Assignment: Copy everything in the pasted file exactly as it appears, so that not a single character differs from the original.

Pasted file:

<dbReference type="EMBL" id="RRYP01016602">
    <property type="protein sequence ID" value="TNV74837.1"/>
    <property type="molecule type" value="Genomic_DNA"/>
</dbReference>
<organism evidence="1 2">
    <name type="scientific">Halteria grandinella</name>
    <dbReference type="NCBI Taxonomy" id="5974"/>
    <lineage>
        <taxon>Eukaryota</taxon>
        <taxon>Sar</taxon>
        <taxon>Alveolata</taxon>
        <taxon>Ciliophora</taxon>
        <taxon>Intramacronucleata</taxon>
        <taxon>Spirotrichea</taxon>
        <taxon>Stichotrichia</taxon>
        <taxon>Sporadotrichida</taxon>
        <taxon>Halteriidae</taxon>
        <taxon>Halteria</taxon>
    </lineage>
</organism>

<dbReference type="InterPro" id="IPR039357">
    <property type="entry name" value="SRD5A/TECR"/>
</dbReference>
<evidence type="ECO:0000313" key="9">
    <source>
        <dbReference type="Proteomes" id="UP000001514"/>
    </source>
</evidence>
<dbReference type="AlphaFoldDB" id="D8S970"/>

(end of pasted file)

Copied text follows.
<dbReference type="EMBL" id="RRYP01016602">
    <property type="protein sequence ID" value="TNV74837.1"/>
    <property type="molecule type" value="Genomic_DNA"/>
</dbReference>
<organism evidence="1 2">
    <name type="scientific">Halteria grandinella</name>
    <dbReference type="NCBI Taxonomy" id="5974"/>
    <lineage>
        <taxon>Eukaryota</taxon>
        <taxon>Sar</taxon>
        <taxon>Alveolata</taxon>
        <taxon>Ciliophora</taxon>
        <taxon>Intramacronucleata</taxon>
        <taxon>Spirotrichea</taxon>
        <taxon>Stichotrichia</taxon>
        <taxon>Sporadotrichida</taxon>
        <taxon>Halteriidae</taxon>
        <taxon>Halteria</taxon>
    </lineage>
</organism>

<dbReference type="InterPro" id="IPR039357">
    <property type="entry name" value="SRD5A/TECR"/>
</dbReference>
<evidence type="ECO:0000313" key="9">
    <source>
        <dbReference type="Proteomes" id="UP000001514"/>
    </source>
</evidence>
<dbReference type="AlphaFoldDB" id="D8S970"/>